Blackmore’s Night – Nature’s Light (earMusic)
Although guitarist and songwriter Ritchie Blackmore is undoubtedly best known as an original member of classic rock staples Deep Purple and as the leader of the early metal band Rainbow, he has been in this band – together with his wife, singer Candice Night – longer than he was in either of those groups. And that is including all of reunion tours that he played with both DP and Rainbow – and there were several.
Blackmore’s Night has been going for over 25 years now, since a time when Night was merely his girlfriend, and he has continued to go back to the well on the group, branching out into varied directions like prog rock and particularly folk. Blackmore and Night have been the only ongoing members of the band over the years, though they have worked with literally dozens of sidemen and members over the years.
Nature’s Light is the band’s 11th album, and it fits into the group’s trad-folk-rock like a glove, with a bit of tweaking for the new millennium, but surprisingly little.
The first single (and CD opener), “Once Upon December,” is a traditional folk ballad which would not feel out of place being performed at a renaissance fair, though it does have slight Middle Eastern and Eastern European influences.
It’s kind of hard to believe that the jaunty old-fashioned song was played by the same guy who provided the aggressive classic axe stomp on “Smoke on the Water,” but that has been a constant with Blackmore’s career for years now. The guy is not only talented when it comes to heavy riffs, but his playing works in all sorts of styles. After all, as a kid he learned classical guitar.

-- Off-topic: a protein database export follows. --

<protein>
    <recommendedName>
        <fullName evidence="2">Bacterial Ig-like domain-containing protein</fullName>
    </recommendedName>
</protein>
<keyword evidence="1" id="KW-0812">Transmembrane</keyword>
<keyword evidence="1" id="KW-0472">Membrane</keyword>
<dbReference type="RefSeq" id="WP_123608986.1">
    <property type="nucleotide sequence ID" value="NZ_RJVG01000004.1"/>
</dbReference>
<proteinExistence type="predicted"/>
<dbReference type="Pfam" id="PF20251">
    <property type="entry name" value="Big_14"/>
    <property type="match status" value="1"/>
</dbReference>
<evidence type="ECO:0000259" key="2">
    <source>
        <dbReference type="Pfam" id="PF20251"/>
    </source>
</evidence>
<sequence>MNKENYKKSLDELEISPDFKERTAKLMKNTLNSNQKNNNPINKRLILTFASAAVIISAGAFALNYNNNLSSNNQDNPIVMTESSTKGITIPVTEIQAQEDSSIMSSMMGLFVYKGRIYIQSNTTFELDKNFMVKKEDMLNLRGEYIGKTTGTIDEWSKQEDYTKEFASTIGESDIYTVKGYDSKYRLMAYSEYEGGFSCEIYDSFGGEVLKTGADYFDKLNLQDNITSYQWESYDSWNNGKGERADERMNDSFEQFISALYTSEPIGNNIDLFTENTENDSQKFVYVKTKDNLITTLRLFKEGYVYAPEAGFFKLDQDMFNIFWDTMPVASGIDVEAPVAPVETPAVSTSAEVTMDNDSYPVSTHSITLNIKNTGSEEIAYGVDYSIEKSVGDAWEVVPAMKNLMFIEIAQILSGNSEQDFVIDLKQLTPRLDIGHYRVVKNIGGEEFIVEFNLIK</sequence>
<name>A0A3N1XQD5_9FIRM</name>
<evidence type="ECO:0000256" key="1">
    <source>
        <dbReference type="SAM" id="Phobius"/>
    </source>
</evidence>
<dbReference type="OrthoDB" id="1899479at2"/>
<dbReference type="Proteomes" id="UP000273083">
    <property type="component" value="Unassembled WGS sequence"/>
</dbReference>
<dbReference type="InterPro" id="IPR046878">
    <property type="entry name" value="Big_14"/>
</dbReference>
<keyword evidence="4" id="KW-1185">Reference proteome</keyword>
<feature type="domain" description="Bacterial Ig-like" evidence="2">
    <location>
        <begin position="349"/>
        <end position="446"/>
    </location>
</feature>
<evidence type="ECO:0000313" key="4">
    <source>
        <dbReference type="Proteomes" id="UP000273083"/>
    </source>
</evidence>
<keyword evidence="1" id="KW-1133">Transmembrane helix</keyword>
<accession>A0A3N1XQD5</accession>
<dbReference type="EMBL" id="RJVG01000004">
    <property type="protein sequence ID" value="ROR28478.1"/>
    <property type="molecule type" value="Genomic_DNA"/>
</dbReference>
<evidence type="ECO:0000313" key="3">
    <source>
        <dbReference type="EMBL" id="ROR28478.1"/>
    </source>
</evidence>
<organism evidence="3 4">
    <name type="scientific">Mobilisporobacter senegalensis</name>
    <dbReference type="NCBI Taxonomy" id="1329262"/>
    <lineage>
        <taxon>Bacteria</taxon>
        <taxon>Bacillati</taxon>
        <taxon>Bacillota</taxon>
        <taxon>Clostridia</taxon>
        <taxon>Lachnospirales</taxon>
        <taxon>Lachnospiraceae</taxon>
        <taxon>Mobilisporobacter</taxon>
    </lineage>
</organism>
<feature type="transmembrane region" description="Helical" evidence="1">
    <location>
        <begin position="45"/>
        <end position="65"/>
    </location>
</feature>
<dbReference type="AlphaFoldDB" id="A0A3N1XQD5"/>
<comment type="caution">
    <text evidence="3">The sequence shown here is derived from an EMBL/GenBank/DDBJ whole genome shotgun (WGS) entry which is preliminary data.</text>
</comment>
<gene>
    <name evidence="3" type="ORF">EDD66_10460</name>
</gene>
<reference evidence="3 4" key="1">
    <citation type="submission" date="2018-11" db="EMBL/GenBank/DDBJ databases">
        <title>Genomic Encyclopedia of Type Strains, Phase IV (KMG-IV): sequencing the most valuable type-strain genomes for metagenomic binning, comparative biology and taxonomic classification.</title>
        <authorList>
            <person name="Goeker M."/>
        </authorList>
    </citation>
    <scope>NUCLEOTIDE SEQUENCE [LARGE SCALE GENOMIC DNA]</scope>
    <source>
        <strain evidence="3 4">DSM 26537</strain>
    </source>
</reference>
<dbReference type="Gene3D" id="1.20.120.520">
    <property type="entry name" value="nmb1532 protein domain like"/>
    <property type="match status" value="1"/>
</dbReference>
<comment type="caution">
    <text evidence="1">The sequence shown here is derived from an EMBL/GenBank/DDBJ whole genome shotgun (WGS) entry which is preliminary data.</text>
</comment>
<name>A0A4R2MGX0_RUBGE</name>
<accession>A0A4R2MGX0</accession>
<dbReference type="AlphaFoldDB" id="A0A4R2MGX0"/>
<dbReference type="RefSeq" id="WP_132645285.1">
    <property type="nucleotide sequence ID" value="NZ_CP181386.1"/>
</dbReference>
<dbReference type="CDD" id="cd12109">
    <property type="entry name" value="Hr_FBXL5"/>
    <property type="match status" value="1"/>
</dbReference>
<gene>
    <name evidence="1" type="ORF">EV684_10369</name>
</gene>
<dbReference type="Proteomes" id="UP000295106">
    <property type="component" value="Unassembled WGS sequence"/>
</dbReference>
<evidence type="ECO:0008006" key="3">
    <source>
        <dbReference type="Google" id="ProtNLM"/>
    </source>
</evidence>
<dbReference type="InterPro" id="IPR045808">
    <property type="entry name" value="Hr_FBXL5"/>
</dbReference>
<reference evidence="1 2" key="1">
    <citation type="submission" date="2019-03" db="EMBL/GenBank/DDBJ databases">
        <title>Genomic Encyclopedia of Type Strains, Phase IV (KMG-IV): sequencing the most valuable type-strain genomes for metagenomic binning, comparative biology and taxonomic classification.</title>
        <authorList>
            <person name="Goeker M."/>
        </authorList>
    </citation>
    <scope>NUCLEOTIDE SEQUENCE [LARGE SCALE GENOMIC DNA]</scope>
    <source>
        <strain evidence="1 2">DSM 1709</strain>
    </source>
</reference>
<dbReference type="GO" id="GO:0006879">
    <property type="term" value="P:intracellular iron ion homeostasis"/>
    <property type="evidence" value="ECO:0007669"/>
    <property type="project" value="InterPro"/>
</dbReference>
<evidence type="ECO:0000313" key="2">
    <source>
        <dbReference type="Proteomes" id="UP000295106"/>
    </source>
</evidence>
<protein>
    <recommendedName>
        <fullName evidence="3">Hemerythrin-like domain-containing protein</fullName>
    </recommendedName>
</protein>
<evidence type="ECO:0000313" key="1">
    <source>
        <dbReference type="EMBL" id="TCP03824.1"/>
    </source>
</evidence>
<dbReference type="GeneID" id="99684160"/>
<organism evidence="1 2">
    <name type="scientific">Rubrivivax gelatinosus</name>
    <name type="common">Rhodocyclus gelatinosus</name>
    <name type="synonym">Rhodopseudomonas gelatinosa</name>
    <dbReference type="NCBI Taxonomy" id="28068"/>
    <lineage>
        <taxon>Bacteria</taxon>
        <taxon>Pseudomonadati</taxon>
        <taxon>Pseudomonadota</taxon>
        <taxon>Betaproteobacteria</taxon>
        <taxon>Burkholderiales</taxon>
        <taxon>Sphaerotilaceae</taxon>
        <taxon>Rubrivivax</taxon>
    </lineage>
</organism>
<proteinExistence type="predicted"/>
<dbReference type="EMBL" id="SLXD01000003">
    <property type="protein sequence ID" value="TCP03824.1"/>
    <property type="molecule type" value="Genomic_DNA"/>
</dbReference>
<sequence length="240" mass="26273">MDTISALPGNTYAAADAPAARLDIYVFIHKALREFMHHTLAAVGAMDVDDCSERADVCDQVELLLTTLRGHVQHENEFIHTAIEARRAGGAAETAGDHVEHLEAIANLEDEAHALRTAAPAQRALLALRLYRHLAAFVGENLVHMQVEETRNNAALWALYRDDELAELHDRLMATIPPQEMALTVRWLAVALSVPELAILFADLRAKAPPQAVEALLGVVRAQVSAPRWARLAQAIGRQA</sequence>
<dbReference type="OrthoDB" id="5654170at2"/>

Nature’s Light looks at the more laid back, mostly acoustic side of Blackmore’s talent. However, even in this particular get-up, Blackmore and his wife and band touch on several styles and genres.
More modern-feeling folk rock follows in the up-tempo acoustic jam “Four Winds,” a sweet and propulsive story song with intriguing instrumentals. The atmospheric instrumental “Darker Shade of Black” pays sonic tribute to 1960s prog-rock band Procol Harum, as is suggested by the title, which is undoubtedly a play on PH’s title “Whiter Shade of Pale.” They also do a new version of their lovely 1997 ballad “Wish You Were Here.”
Things close out with the sweet folk-rock ballad “Second Element” (which honestly, should really be the first single from the album) which feels completely musically up-to-date and even has an old-school Blackmore electric guitar solo break weaving in and out throughout.
It just goes to show you, no matter how much you change, you can still stay the same.
Jay S. Jacobs
Copyright ©2021 PopEntertainment.com. All rights reserved. Posted: March 11, 2021.